In the Spanish alphabet, the ch, ll, rr and ñ traditionally are individual letters. In many dictionaries the Ch still follows C so that copia and cuchillo come before chaleco. The same follows for L and LL, n and ñ. This also happens with r and rr when they occur in the middle of words (as noted below, rr is spelled r when it begins a word.)
In 1995 the Spanish alphabet was revised to eliminate most of the compound letters. Therefore, the Spanish alphabet has all the letters of the English alphabet except for the additional ñ. However, many dictionaries still adhere to the traditional letters. Some Latin American countries have not decided to follow Spain's lead in this matter. Also, these traditional letters are still used when spelling aloud. Therefore it is important to know the original standard Spanish alphabet.
Note: all Spanish letters are feminine:
Use the feminine definite article "la" to say "the a"or "the b":
- la a, la be grande, la jota, la doble ve...etc.
- When you are spelling aloud a word in which a letter carries an accent, say "con acento" after saying the name of the vowel.
For example: Policía:
pe-o-ele-ce-i con acento-a
Here is the Spanish alphabet with Spanish and English pronunciation examples.
The English examples are the definitions of the Spanish examples unless otherwise noted with this symbol: --. Click on the footnotes to the left of certain letters to find more information about their specific sounds.
|b||be grande/be larga||bomba||bomb|
|e||e||español||-- pronounced like the "e" in `egg'.|
--pronounced like the English letter "h"
|4* h||hache||honor||honor (the letter "h" is always silent)|
|j||jota||justicia [justice]||--pronounced like the English letter "h"|
|ll||elle||llave [key]||--pronounced like the English letter "y", as in "yahoo"|
|r||ere||pariente [a relative]||--a 'tap' like the 'd' sound in the English word 'ladder'|
|7* rr||erre||radio||--a 'trill', extend the 'tap'|
|u||u||uniforme||--pronounced like the English 'u' in 'tutor'|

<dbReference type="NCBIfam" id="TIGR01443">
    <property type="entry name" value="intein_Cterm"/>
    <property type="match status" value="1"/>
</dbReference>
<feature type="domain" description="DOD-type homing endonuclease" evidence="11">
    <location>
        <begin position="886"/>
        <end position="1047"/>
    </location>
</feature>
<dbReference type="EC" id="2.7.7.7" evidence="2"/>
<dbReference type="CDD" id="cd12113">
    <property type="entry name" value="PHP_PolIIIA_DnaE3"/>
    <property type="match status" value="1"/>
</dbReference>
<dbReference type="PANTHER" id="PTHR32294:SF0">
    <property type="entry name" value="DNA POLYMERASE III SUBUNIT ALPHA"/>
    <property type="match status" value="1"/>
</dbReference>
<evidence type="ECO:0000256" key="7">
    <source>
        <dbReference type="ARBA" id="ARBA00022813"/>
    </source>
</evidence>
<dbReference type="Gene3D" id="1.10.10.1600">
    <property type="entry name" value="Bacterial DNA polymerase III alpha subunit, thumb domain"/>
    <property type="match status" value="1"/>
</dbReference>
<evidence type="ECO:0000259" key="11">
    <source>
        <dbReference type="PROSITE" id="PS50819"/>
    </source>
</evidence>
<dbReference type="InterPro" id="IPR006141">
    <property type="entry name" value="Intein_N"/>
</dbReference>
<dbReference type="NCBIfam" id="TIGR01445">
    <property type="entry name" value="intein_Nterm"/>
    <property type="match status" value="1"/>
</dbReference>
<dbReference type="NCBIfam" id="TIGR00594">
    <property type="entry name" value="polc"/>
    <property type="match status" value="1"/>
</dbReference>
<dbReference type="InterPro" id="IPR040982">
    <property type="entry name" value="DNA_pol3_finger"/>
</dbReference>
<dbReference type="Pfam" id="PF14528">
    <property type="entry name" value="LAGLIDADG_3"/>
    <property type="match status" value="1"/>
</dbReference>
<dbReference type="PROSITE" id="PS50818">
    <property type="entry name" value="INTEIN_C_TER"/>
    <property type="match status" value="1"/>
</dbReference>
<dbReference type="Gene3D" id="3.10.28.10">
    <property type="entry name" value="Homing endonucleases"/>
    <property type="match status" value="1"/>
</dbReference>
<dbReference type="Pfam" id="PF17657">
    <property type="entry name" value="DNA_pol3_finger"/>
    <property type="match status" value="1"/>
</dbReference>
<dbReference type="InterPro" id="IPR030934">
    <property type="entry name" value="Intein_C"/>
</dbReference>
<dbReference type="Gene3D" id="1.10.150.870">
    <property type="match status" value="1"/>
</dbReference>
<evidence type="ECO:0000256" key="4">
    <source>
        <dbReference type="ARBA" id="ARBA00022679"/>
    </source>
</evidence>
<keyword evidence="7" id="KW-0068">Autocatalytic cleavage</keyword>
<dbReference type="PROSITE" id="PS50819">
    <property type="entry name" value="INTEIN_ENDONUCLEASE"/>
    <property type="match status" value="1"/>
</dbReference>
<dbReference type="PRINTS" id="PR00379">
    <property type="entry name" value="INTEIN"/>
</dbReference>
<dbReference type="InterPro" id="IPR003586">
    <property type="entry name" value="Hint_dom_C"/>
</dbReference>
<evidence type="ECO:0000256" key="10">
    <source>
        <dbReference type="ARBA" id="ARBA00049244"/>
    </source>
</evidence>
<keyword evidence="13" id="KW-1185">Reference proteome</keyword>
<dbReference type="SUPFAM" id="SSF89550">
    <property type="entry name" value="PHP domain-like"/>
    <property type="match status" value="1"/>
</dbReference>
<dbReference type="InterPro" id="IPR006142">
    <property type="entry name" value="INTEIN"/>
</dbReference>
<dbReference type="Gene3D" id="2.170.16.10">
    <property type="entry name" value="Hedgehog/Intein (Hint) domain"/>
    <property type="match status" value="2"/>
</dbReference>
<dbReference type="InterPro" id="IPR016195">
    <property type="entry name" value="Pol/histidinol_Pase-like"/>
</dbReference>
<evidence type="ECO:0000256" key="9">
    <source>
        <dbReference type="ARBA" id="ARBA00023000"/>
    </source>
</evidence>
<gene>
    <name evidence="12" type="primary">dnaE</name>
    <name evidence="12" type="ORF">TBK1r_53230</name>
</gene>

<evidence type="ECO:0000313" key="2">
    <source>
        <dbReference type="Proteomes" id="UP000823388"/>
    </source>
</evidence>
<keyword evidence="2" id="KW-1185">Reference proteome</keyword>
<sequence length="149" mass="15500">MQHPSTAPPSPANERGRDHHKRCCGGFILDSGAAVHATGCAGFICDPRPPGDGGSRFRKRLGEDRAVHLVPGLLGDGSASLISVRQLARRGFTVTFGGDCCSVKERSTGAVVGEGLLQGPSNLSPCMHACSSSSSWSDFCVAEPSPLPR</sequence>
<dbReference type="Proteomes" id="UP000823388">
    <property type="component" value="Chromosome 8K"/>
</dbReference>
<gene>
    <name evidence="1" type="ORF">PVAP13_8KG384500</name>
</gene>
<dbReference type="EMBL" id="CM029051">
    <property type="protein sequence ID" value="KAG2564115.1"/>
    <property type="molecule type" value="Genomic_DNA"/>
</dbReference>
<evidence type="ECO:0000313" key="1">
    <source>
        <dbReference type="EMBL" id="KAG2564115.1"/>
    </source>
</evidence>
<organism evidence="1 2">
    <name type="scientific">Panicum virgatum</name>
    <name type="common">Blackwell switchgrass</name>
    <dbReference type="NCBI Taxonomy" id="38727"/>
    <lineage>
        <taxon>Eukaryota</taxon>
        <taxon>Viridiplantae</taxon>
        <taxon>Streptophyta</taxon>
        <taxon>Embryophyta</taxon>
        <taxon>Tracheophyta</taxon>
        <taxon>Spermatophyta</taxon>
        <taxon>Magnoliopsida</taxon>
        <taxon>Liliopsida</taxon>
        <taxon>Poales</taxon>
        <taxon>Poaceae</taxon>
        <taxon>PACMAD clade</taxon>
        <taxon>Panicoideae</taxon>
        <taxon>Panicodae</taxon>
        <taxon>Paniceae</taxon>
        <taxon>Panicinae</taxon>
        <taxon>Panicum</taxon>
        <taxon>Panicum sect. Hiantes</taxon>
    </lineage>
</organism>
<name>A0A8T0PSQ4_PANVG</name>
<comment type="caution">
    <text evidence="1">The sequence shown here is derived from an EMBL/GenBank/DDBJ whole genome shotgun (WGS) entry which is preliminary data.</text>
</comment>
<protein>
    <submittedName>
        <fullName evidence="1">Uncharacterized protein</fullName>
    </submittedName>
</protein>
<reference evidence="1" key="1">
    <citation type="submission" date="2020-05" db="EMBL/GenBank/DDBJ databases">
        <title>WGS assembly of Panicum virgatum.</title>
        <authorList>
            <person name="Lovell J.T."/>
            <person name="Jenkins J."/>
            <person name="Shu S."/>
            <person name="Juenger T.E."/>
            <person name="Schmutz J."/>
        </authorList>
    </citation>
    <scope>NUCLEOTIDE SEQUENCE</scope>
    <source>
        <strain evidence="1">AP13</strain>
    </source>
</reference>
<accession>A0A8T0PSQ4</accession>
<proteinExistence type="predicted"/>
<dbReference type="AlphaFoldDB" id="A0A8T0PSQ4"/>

|8* v||ve chica/ve corta||vendaje||bandage|
|9* w||doble ve or uve doble||Washington||Washington|
|z||zeta||zapatos [shoes]||--an 's' sound, as in 'socks'|
1* The letter C sounds like a "k" when it
is followed by the vowels a, o and u: casa, cosa, cuchara.
It is pronounced as an "s" when it is followed by the vowels i and e: ciudad,
cebra. This occurs in English as well: carrot, cold and cucumber,
but celery and city.
2* When D is intervocalic (between two vowels) as in the word nada [nothing], or occurs at the end of a word, like verdad[truth], it is pronounced like the "th" in the English word "they": NAH-thah, ver-DATH.
3* The letter G is hard (like the English G in "gate") when it is followed by the vowels a, o and u: gato, gordo, gusto. It is soft (like the English 'H') when it is followed by the vowels i and e: gimnasio, general. (By the way, this occurs in English as well although with different "g" sounds: game, gone and gulp, but gentle and giraffe.)
4* The letter H is always silent. You might try to pretend it is invisible too, when you see words with h's. For example, the verb hay is pronounced like the English word "eye", not like the horse-food! Alcohol is pronounced "al-col" as if there were no `h' in the middle. Don't forget that ch is a separate letter that cannot be split. Ch has the same pronunciation in Spanish as it does in English.
5*K is a foreign letter and used only in words borrowed from other languages.
6*Q never occurs without u, so think of Qu as one letter. Qu is always pronounced like a `k'. It never makes the `kw' sound as it does in English. Try to visualize a K every time you see Qu.
7*Rr is spelled r when beginning a word: rojo [red], but is spelled rr when it occurs within a word: pelirrojo [redhead].
8*V is pronounced the same as B. The names ve chica and be grande mean `little b' and `big b' respectively. A common native speaker error is to switch these letters when writing. Do not pronounce this letter like the English letter `v'. Both V and B are pronounced like a softened version of the English letter `b'.
9*W is a foreign letter and used only in words borrowed from other languages.
10*Z occurs only in front of strong vowels (A, O, U.) The Z "time-shares" the vowels with C. C also has a soft "S" sound in front of the weak Vowels (I, E.) Therefore, when the Z is placed in a position where it is faced with a weak vowel, it changes into the letter C. (for example, we spell pencil "lápiz" but the plural form pencils needs to change the Z to C "lápices.")